Both owners of a new puppy and business managers struggle with the same thing: finding the right incentives for better performance! Unfortunately for those of us who work in the professional space, improving performance can’t be achieved through edible liver treats and scratches behind the ears.

So how on Earth can you get your staff to perform better?

Dan Pink, in a charming animated video from The Royal Society of Arts, details the fallacy behind the classic “carrot & stick” method. Rewards actually decrease performance, and brandishing punishment/fear does little more than cause anxiety to amp up and performance to plummet.

But there is an answer: the key to kick-starting staff performance is to focus on internal, personal incentivisation.


People, by nature, want to improve. They want to feel like they’re doing a good job and they want to feel like their work has purpose. – Kym Illman, Founder of Canity

Let’s take a look at a hotel clerk. An unmotivated clerk will find even slightly demanding requests by guests to be troublesome and too much effort.

Why? Because the work lacks a sense of purpose. They do not value the task they’re being asked to do; they feel a disconnect between the action of fulfilling the request and the benefit received by the actual guest.

“Why do these guests need an extra towel? What’s wrong with the three they already have?”

Juxtapose this attitude with an example from an Elite Daily article. It details a hotel guest who made a series of ridiculous requests when booking a hotel room just to see what would happen.

Here’s what he typed into the little box labelled “Special requests” during his online booking:

“Three red M&Ms on the counter. Not packages, just three single M&Ms. One for me, one for my girlfriend, and one to split if we get hungry late at night. And a picture of bacon set on the bed. I love pictures of bacon.”

Ridiculous doesn’t even describe the half of it.

Now imagine, this guy’s surprise when months later, and with the offbeat request long forgotten, he opens his hotel door to find three conspicuous, tiny chocolates on the counter and a framed picture of bacon leaning against the pillow!

The best part of the whole story is not only that the hotel staff behind this request actually did it, but that it then inspired a back and forth of more and more ridiculous requests and unbelievable hotel service. I’m talking pillow-forts, pictures of a dog in a sailor costume, towel animals… I kid you not!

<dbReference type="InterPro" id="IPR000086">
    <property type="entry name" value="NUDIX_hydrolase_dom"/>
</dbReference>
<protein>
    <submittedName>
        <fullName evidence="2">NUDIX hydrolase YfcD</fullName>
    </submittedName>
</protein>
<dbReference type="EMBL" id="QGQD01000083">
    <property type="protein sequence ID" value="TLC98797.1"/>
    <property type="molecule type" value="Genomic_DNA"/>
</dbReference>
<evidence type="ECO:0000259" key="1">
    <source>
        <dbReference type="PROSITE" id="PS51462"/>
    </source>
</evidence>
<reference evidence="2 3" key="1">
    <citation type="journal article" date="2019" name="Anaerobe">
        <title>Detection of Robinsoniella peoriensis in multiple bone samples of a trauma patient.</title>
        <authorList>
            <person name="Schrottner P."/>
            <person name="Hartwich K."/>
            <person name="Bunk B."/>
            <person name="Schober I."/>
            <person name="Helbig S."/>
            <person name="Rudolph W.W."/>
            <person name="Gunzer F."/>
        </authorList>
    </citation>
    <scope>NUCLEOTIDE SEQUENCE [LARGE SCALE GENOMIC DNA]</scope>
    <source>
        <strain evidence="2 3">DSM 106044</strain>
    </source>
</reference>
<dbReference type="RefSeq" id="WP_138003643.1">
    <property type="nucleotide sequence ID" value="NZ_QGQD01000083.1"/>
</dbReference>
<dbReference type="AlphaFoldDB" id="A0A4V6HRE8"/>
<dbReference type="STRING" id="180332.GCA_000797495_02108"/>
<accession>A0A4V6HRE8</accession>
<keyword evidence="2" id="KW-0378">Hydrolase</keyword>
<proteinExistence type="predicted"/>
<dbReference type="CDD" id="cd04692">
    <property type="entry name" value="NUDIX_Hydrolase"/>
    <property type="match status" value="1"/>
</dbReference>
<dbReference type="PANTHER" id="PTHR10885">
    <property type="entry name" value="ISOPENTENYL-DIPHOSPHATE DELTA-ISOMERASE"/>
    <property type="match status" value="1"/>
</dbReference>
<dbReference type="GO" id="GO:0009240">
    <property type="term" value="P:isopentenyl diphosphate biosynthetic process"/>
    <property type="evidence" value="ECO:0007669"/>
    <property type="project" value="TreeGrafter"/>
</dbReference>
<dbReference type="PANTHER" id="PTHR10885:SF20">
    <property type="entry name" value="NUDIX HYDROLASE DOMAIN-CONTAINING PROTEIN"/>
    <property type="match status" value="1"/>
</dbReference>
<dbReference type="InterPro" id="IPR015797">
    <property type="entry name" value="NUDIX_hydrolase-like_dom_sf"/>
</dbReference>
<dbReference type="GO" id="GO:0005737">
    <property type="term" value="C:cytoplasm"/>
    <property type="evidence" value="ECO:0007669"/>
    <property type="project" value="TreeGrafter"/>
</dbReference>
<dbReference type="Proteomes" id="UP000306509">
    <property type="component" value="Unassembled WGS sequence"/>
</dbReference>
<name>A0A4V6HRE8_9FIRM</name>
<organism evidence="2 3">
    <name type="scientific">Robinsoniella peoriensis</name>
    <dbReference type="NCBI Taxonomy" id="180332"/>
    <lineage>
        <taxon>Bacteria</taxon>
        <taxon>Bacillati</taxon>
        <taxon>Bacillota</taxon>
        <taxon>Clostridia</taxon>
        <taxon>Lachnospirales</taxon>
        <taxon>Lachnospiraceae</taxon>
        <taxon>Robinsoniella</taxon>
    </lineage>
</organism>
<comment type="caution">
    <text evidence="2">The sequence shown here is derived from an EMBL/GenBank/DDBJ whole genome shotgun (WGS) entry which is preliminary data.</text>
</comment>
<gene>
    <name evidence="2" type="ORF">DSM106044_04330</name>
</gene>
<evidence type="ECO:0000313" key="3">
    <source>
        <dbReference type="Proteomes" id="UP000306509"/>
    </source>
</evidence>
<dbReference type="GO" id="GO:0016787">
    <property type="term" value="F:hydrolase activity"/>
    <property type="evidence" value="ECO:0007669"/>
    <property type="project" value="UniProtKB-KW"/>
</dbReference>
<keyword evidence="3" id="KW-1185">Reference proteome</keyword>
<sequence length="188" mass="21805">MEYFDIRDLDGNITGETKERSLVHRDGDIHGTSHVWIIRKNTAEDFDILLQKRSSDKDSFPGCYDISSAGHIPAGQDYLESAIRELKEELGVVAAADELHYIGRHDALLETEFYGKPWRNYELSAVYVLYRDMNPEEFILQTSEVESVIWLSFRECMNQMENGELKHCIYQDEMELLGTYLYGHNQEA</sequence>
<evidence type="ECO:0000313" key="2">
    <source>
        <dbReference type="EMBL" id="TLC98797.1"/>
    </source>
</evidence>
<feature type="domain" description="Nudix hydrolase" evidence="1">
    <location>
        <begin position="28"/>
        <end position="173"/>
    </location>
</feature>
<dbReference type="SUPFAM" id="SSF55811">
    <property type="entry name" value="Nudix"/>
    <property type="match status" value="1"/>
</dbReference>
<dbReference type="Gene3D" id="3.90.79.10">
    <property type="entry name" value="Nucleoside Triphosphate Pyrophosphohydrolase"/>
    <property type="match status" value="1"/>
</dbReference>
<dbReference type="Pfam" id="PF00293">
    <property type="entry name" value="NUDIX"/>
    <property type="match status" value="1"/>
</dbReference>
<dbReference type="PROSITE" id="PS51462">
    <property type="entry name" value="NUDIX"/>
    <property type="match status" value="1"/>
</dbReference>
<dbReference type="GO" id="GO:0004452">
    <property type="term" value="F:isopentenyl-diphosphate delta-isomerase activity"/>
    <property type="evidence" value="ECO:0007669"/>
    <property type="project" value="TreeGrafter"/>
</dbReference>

Apart from making an unimaginably huge impression on this gentleman and his girlfriend, this hotel has managed to instil in its staff a true sense of pride and purpose in what they do.

They understand that by playing into the joke, they’ll be enhancing the overall experience of the guests, providing memorable stories and making their entire stay eventful and unique. Their actions have the potential to make or break the holiday of the guests. And with that sort of power, as Spider-man likes to say, comes a lot of responsibility.


A hotel assistant who doesn’t care about the experience of his/her guest or is unable to understand how their actions impact on that guest will not have any incentive to go above and beyond the bare requirements of their job description. They won’t realise the importance behind their work or have motivation to do a fantastic job.

Do your staff understand the importance of the work they do? Do they have an appreciation for the way in which their work impacts on customers/clients?

Try inspiring internal motivation, rather than trying to throw superficial and external incentives at them, by implementing these tips:

1) Hold department/staff meetings and discuss the bigger picture before assigning individual tasks.

2) Encourage and provide opportunity for staff to express ideas and work on projects of their own initiative.

3) Expect highly of them and don’t settle for work that you – and they – know is not their best.

4) Acknowledge their achievements and hard work, with the same rigour you point out their mistakes and shortcomings.

5) Listen actively to their feedback, in addition to providing your own.

So if you’re looking for the solution to ensuring your staff perform better, it may be high time you begin to look within, rather than without.